Cause and Effect in European Politics and Law

In Serbia the Winner Is ...

Dessislava Dimitrova, May 7, 2012

After a not that long election night in Belgrade, the questions remain and the political situation in the country does not seem that changed. As in all past elections since 2004, the big question again is who will be more convincing in the upcoming two weeks before the second round of the presidential elections - Boris Tadic or Tomislav Nikolic. Then come the questions will the president have a leading role in the next four years or the prime minster who, for now, is unknown; could the model president and prime minister to be from one and the same party be broken; will we witness a new coalition in power and what will the citizens of Serbia after all get after the elections?

The results

According to the latest data of the Central Electoral Commission, the difference between Boris Tadic and Tomislav Nikolic is less than one percentage point. Tadic got 24.81% of the ballots, while for Nikolic voted 24.71%. Third is Ivica Dacic with 15.76 per cent. The results from the parliamentary elections, however, give a little advance to the coalition around Nikolic's Progressive Party, which won 23.53% of the votes, while the Tadic-led coalition has 22.09%. For the coalition, led by Ivica Dacic voted 16.02 per cent.

The analysts

According to local analysts, this year's elections have shown several things, namely: that the ruling parties have sustained a significant defeat - as the coalition around Tadic's democrats, so that around the Progressive Party of Nikolic. Of totally 4 million voters in the parliamentary elections last night, the two coalitions have taken jointly around 2 million for the votes, less have voted for the Progressive Party and the Radicals, from which it split some time ago, altogether.

Another conclusion is that the small parties have realised that they cannot jump over the 5% threshold to enter Parliament on their own, so Serbia will again have a coalition government. This is why the expectations of the analysts, after the preliminary results were announced, are that the current ruling coalition between democrats and socialists could stay in power with the support of smaller parties like the libdems or the United Regions.

The analysts' opinion is that the bigger the difference from the mandates of the parties that came next to the main winners, the more votes will be transferred to the bigger parties. Whoever forms the new government, the tasks he will face remain the same and, according to experts, the first meeting of the new authority will be with representatives of the International Monetary Fund, because the economic situation in Serbia in the past months is deteriorating.

Besides, according to Sasa Jankovic, ombudsman of the Republic of Serbia and former journalist, it is very important the administration to be reformed and the current situation to be changed, where many people work for small wages and no one is demanding to them to do their job, as well as a real fight against corruption to take place, because, in his words, corruption undermines the budget and the citizens' dignity.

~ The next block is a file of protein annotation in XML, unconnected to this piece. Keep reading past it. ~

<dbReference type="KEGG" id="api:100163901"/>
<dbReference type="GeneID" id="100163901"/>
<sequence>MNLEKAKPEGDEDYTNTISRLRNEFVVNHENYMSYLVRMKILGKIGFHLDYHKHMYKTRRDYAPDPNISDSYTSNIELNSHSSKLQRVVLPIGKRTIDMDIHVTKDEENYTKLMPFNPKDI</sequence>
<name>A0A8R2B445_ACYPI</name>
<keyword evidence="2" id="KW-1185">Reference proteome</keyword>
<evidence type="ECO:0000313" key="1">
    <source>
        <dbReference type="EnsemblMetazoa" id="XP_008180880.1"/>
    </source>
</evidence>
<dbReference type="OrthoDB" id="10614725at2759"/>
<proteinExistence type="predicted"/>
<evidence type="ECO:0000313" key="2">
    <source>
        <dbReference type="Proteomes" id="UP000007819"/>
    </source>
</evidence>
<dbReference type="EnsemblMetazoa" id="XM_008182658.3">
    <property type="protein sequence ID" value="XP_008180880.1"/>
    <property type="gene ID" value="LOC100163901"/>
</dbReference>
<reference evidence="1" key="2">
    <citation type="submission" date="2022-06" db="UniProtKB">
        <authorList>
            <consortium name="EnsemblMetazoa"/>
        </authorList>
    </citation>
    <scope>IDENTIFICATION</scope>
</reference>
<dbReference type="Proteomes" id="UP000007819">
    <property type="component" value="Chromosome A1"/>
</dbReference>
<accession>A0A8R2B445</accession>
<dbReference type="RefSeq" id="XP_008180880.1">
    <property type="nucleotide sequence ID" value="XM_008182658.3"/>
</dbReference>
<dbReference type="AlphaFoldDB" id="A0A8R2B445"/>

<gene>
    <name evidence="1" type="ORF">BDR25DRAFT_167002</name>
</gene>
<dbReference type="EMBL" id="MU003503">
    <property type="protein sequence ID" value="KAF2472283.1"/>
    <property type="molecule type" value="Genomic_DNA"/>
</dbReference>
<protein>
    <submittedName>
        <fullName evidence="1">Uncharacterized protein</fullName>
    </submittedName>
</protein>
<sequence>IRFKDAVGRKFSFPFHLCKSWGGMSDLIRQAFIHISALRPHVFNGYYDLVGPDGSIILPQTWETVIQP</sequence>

Most analysts share the opinion that in fact, if the future prime minister is to be an expert, this would not help much the country, so it would be better if he is a politician, who will guarantee the rule of law. According to Milan Jovanovic, a political analyst, at the moment the premier's seat is not very attractive for anybody of the candidates, as was the situation during the campaign and no one will rush to take it.

The candidates

And while the analysts refuse to forecast who the next prime minister will be, the socialist leader had no such hesitations:

"The Socialist Party has achieved its best result after 5th of October 2000. [...] Like I promised, I have shown that in Serbia there are not only Tadic and Nikolic but there is also a third Serbia, on behalf of whose people I was speaking. As of tomorrow [May 7] I am starting a campaign, which I will certainly win, because in Serbia nothing will be the same anymore, because we no longer have only 7.6%. May be it is uncertain who the next president will be, but it is known who will be a prime minister. The people are not surprised, the people anticipated, everything that I have I owe it to the people and I am grateful".

Those were the words of the leader of the Serbian Socialist Party, Ivica Dacic, on election night. A confirmation of the socialists' self-confidence was also the fact that the most noisy celebration was organised precisely in the socialists headquarters, who marked the election victory with torches and brass orchestra.

Much more humble in the celebrations but not in terms of appearances were Tomislav Nikolic and Boris Tadic. In election night Nikolic thanked everyone, including himself, and announced that on the very first day after the elections he would be anticipating negotiations with other parties to form a government. "I was first in the first round three times, I was never convinced that I would win in the end. Now I'm convinced that I will win the second round", Nikolic said regarding the presidential elections.

The incumbent president, Boris Tadic, is also preparing for a third battle against Nikolic. "I have to prepare for the next round. Tomorrow I will immediately launch a campaign. My intentions are to win and we will win", were Tadic's words.